Since the advent of computing, keeping the temperature of the CPU down in the face of the demand for increased performance has been at the forefront of every engineer, manufacturer, and hobbyist builder’s mind.

A balancing act of sorts, finding the happy medium between keeping a CPU cool yet allowing it to process huge clusters of information is at the core of this relationship.

Heat and the CPU go hand in hand. As the brain of the PC, it is responsible for an enormous number of computations every second. Such power invariably equates to rising temperatures. Just like an elite athlete’s body temperature rising as they reach the pinnacle of human physical prowess, the CPU’s power consistently results in the device getting hot and bothered.

So, what can you do to lower your CPU’s temperature? It may surprise you to hear that the answer is quite a lot. In our guide, we will walk you through the simplest methods to ensure your CPU stays nice and cool.

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    Rid Your PC Of Dust

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    Our primary target when we talk of keeping a PC clean is the fans, whose very role is to keep temperatures down. Dust and particle build-up can not only cause the blades to rotate slower (or worse, completely stall) but can also land on crucial components, such as the CPU, obstructing the dissipation of heat.

    The easiest way to resolve the problem is to invest in a canister or two of compressed air and regularly go to town on your fans. These include the CPU fan, case fans, and dedicated fan on the power supply unit (PSU). Do the same do your components, especially the area of motherboard around the CPU.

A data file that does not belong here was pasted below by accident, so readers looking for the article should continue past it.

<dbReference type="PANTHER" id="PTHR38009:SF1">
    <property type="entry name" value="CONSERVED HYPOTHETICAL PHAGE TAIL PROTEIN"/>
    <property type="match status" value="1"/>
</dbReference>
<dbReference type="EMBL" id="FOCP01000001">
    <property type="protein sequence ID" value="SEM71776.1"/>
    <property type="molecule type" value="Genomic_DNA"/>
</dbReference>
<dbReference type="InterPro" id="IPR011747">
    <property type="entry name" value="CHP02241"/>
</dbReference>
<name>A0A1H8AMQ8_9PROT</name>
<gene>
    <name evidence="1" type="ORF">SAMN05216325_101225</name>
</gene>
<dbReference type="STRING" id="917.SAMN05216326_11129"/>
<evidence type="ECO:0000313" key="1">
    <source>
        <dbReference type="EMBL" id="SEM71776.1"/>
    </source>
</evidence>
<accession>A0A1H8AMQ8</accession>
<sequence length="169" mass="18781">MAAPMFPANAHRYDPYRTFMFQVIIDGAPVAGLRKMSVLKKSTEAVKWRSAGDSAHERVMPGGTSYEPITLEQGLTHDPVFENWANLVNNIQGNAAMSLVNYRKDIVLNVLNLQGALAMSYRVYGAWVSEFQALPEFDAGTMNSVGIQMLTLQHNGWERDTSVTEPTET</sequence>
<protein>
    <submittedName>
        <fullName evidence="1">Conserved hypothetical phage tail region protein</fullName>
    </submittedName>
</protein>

Remember to turn off your PC before opening it up, and ensure you use the canned air in a well-ventilated space, so the dust doesn’t merely end up back inside the machine. Leave a decent amount of space between the nozzle of the can and the fans to avoid damaging them.

    Don’t spin the fans as you clean then, instead hold them in place and clean off each blade individually. If the PC is particularly dirty, then a pair of protective plastic glasses and a dust mask are recommended.

    You’ll be surprised how much of a difference this can make.

    Air Flow and Cable Management

    How To Use Throttlestop

    Finely-tuned aerodynamics are usually the remit of high-speed motorsports like Formula 1 or Tour de France cyclists constantly battling the prevailing winds. We rarely associate the idea with PCs, yet in reality, air flow within a machine is a crucial part of keeping it cool, especially the CPU.

    The idea is to allow cold air pumped in by the lower fans to circulate freely within the case, and when heated by the components rise to the top of the case to be extracted by the other set of fans. Obstructions in this flow lead to air stagnation and air that sits still rises in temperature rapidly.

    A source of clutter and airflow obstruction is cabling. Invest in a set of clips or use in-built case solutions to sort out the cables and route them away from the CPU in particular.